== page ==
Thursday, September 27, 2012

You're Kidding Me? What the...? I Have What?

If there's one thing I've learned in my life, it's that I have no idea what's going to happen next. I can plan the crap out of my entire existence and at best, come close.

I am going to cease doing an every Wednesday Woo-Hoo. It's been a very fun thing to do, but due to many extenuating circumstances, it's all the writing I'm getting done lately and I need to return to being more broad.

That's what you want - more of this broad, right?

I hope to get back to posting every 5 days. I haven't been able to keep a schedule recently. I have my reasons and they're good, I swear! I just found out I have a disease.

On Monday, I received a phone call from a nurse that actually made me react nearly the exact same way I reacted twice when getting phone calls over the years, telling me of acquaintances' suicides. I actually told her, "Oh my God, this is making me cuss!" She laughed. I was glad. I needed to hear a laugh to help keep from crying.

Her shocking news? "Your test results are consistent with Lyme Disease."

Not only do I have Lyme Disease, I'm certain it isn't a false positive. I would have been lucky if it was. Back in April of 2011, I found a tick attached to the lower back side of my underarm. This was nothing new. I've been around ticks all my life, have found literally hundreds crawling on me at one time or another every single year, and have had them attach too many times to count. Bugs love me. Ticks are no exception.

What was not normal was that the tick bite site had developed pus, was very red and swollen, and looked infected. Naturally, I took a picture. Now, today, knowing what I know... I'm glad I did. It's proof I will likely need.

No, this is not a boob. Yes, I've had someone ask that.

It was a very large area - probably five or six inches across. I couldn't believe I hadn't noticed the tick. I just hadn't. Stealthy bastard. I showed the angry looking area to a nurse neighbor and she ordered me to take antibiotics immediately if I had any in the house and call the doctor first thing in the morning. I saw a physician's assistant, who regarded it with great awe and determined it was cellulitis. She gave me a very painful 1000 mg shot in the hip of a thick goo known as Rocephin and put me on a two week course of Doxycycline. Over and done with - or so we thought.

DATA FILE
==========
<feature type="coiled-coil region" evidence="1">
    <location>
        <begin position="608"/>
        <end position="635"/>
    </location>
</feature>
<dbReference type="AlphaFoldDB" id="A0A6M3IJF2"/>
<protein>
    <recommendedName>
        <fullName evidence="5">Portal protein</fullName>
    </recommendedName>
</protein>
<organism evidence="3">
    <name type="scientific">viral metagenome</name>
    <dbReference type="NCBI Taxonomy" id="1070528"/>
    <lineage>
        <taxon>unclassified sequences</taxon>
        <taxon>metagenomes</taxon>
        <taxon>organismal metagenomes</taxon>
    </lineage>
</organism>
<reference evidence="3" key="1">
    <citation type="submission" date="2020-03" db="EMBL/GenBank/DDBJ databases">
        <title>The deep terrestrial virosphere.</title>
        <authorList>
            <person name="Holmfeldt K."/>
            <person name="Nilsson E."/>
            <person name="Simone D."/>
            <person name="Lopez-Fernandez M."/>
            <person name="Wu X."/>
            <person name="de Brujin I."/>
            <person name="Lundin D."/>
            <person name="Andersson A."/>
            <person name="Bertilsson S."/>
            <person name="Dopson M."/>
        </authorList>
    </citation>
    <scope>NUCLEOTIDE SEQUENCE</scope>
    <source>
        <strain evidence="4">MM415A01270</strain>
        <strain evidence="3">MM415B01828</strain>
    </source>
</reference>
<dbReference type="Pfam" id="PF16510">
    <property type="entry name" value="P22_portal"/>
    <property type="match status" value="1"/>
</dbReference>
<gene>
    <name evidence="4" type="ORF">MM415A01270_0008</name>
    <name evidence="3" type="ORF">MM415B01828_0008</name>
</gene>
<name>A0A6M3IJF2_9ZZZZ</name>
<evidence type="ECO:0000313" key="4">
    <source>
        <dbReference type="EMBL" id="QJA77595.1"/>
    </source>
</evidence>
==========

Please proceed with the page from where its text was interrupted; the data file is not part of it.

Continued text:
I'm sure, like me, you've heard of the bull's eye rash associated with Lyme. This wasn't a bull's eye. But now, looking at pictures of what I know now is erythema migrans, it apparently was the rash in a slightly different shape. You don't always get a bull's eye. I didn't know that and apparently neither did anyone else who looked at it. We all knew it came from a tick bite site, but still nobody suggested Lyme testing. I think I recall my mother-in-law asking if it could be Lyme, but I was sure the doctors would have caught it if they suspected it. They surely didn't. And now I have Lyme Disease.

Life went on and then probably six months later, I began noticing some things about my body that weren't quite right.

I noticed a change in my speech. My voice began to jerk unexpectedly during speech, sort of like a stutter. It was intermittent and my voice had done that before, but I noticed it becoming more and more frequent. I also developed "old lady voice" - where my voice would waver. It sounded like I was getting upset when I wasn't. It also became easier for me to get emotional over things, a little like a stroke victim might experience easily coming to tears. I choked on liquids or my own saliva much more easily. It was a muscle problem, but I didn't know that.